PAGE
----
SHELBYVILLE – As the number of medical cannabis users in Illinois continues to rise, a new clinic coming to Shelbyville says it will be a fast on-ramp for sick people anxious to get the benefits of the drug.
The Marijuana Pain Management & Wellness Clinic will open its doors at 10 a.m Feb. 4 at 480 S. Heinlein Drive. The clinic will not dispense cannabis itself, but an in-house doctor will assist qualified patients to apply to become part of the Illinois medical cannabis pilot program.
“You will only be about 30 days out, from the point when you come and see us, from getting your (registration) card in the mail from the Illinois Department of Health,” said Caprice Sweatt, the founder and CEO of Medical Cannabis Outreach Pain Management & Wellness Clinics, which will run the Shelbyville facility.
Sweatt already has three clinics operating in Illinois and said they evaluate and counsel patients on the type of cannabis treatment that will benefit them most. Nurses will also be available for in-home visits to monitor patients and help them as they use the drug. “We don't want them to take too much so their heart races and they feel anxiety,” said Sweatt, talking of patients new to cannabis. “We want them to feel comfortable and get the best out of it they can.”
She said once patients are qualified and evaluated, they will be directed to any of several cannabis dispensaries (there is one in Effingham, more than 35 in the state) where they will buy the drug.
Sweatt said there is a need for her clinic because she claims some physicians, under business pressure not to harm regular drug sales, will not certify the paperwork of patients wanting to use cannabis. Doctor certification is required before the state considers allowing a patient with a qualifying condition (cancer, for example) into the Illinois medical cannabis program.
“So those patients denied have been left with nowhere to go,” she added. “But now we want to be there for them.”
Dr. Tom Anderson, president of the Illinois State Medical Society, said he is not aware of doctors being warned off certifying patients for medical cannabis use due to business pressures.
He said medical opinion is divided on the benefits and drawbacks of cannabis, and he said doctors working in medical systems attached to hospitals may be constrained by guidelines which don't sanction the use of cannabis in treatments.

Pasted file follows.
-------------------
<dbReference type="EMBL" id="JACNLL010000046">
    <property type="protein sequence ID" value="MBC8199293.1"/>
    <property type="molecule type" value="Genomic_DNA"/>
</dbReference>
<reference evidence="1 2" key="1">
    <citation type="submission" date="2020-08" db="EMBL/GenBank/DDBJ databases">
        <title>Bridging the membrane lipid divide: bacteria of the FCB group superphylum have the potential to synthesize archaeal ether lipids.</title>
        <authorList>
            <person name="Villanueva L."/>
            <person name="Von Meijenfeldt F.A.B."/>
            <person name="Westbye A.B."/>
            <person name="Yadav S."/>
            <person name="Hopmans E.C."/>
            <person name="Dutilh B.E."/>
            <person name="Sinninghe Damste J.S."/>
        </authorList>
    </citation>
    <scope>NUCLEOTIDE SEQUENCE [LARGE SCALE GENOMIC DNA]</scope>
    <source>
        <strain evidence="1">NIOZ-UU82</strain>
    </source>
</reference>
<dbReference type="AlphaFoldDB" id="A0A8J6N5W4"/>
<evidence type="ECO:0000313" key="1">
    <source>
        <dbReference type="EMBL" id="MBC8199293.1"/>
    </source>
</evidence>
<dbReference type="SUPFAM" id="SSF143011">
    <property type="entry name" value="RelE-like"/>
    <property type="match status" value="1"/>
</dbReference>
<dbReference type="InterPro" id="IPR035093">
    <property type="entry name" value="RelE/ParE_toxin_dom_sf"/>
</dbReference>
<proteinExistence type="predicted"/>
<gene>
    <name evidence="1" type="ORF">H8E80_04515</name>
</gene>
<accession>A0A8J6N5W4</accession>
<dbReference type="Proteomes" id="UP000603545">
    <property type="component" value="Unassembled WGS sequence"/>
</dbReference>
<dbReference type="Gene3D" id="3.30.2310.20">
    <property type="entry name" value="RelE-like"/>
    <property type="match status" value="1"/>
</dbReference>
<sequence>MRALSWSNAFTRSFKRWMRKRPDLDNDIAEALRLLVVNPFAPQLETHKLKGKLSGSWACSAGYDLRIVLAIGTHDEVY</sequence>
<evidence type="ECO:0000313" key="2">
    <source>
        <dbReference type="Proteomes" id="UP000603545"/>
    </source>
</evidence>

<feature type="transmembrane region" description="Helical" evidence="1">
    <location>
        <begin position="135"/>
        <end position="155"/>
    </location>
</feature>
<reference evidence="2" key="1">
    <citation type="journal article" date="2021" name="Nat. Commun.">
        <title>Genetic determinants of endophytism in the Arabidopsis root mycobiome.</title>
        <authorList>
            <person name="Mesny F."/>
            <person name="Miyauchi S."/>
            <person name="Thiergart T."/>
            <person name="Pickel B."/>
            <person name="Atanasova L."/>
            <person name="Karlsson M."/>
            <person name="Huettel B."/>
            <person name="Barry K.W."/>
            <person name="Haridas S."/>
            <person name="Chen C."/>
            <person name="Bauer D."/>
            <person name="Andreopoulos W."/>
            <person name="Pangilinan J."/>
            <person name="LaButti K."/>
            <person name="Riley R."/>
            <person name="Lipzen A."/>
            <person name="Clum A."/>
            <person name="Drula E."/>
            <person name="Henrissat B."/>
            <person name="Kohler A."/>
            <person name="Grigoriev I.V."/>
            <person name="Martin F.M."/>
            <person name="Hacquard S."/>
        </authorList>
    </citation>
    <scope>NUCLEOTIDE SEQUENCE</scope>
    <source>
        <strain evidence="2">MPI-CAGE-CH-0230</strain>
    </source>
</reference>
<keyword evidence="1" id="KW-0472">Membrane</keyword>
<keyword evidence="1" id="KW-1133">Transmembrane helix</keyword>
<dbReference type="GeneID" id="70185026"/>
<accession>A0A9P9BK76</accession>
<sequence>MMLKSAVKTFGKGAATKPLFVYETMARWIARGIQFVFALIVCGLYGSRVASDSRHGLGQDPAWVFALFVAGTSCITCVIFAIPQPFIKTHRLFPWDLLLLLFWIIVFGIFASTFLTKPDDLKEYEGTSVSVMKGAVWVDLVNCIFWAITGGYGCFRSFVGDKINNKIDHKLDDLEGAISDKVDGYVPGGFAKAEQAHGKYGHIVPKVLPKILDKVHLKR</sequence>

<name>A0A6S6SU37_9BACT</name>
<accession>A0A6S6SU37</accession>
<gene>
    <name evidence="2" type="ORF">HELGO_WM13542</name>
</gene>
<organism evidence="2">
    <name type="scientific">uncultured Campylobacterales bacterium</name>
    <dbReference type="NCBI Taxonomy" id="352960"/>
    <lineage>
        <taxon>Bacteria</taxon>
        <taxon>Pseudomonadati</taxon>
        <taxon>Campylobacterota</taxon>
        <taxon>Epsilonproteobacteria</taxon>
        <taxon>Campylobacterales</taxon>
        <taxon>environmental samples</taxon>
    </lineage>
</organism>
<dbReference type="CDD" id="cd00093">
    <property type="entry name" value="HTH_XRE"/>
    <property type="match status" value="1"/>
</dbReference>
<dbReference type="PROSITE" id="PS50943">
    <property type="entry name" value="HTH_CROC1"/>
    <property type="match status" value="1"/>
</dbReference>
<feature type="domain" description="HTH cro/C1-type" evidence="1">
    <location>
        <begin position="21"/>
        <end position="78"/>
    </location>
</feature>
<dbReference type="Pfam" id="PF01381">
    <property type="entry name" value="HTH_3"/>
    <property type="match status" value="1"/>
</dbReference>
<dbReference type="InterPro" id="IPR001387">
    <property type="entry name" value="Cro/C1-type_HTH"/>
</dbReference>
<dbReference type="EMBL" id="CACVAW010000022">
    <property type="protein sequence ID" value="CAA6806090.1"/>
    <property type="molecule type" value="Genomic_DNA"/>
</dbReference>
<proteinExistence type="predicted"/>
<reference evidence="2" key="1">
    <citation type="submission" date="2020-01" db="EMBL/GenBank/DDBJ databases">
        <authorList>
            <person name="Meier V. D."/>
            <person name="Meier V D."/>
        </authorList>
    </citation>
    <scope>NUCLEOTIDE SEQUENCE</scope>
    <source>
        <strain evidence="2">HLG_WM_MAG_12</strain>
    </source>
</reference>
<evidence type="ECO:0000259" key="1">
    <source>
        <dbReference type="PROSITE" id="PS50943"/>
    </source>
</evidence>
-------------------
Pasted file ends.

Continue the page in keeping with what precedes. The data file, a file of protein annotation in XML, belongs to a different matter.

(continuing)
Anderson, whose specialty is neural radiology, said it's also important to remember that doctors in Illinois are not prescribing the use of medical cannabis, which could run them afoul of federal drug laws.
He said Illinois law says that doctors are asked to certify that a patient has a qualifying condition that makes them eligible for medical cannabis use. The doctors are also supposed to maintain contact with that patient to monitor them because the law also says a doctor can withdraw certification, too.
“The law is designed to try and avoid having facilities that do not take any responsibility for the patient care and simply collect money and provide certifications (for cannabis use),” he said.
Anderson said the Illinois State Medical Society hasn't taken a stance on the use of medical cannabis because doctors' opinions remain divided. The state's medical cannabis program is due to come up for renewal or expire in 2020 and he thinks, by then, doctors will have a view on its efficacy. “I'm sure we will,” he added.
The Compassionate Use of Medical Cannabis Pilot Program became law on Jan. 1, 2014. That brought Illinois into line with 27 other states, plus the District of Columbia, Guam and Puerto Rico, which allow the medicinal use of cannabis. California was the first state to sanction it with the passage of “Proposition 215” in 1996.
In the years since the Illinois pilot program was passed, the number of patients registered with the state to use the drug has jumped to 7,700, a close split between equal numbers of men and women.
Some 40 conditions have been approved by the state as qualifying for medical marijuana use. Looking back over the 12 months up to June 2016, the top five most common conditions patients cited were severe fibromyalgia, cancer, spinal cord disease, multiple sclerosis and rheumatoid arthritis, according to the Illinois Department of Public Health. The biggest single age group for patients is those aged from 51 to 60, who now make up almost 29 percent of medical cannabis users in the Land of Lincoln.
Sweatt, 50, suffers from an inflammation of the bowels called Crohn's disease (ninth on the list of most commonly cited conditions in Illinois) and smokes cannabis herself to control pain and discomfort.
She said she's been using it for years and the drug works great. She said it has enabled her to live a normal life free from taking prescription medications that had worst side effects than the underlying disease.
“Cannabis saved my life,” she said.
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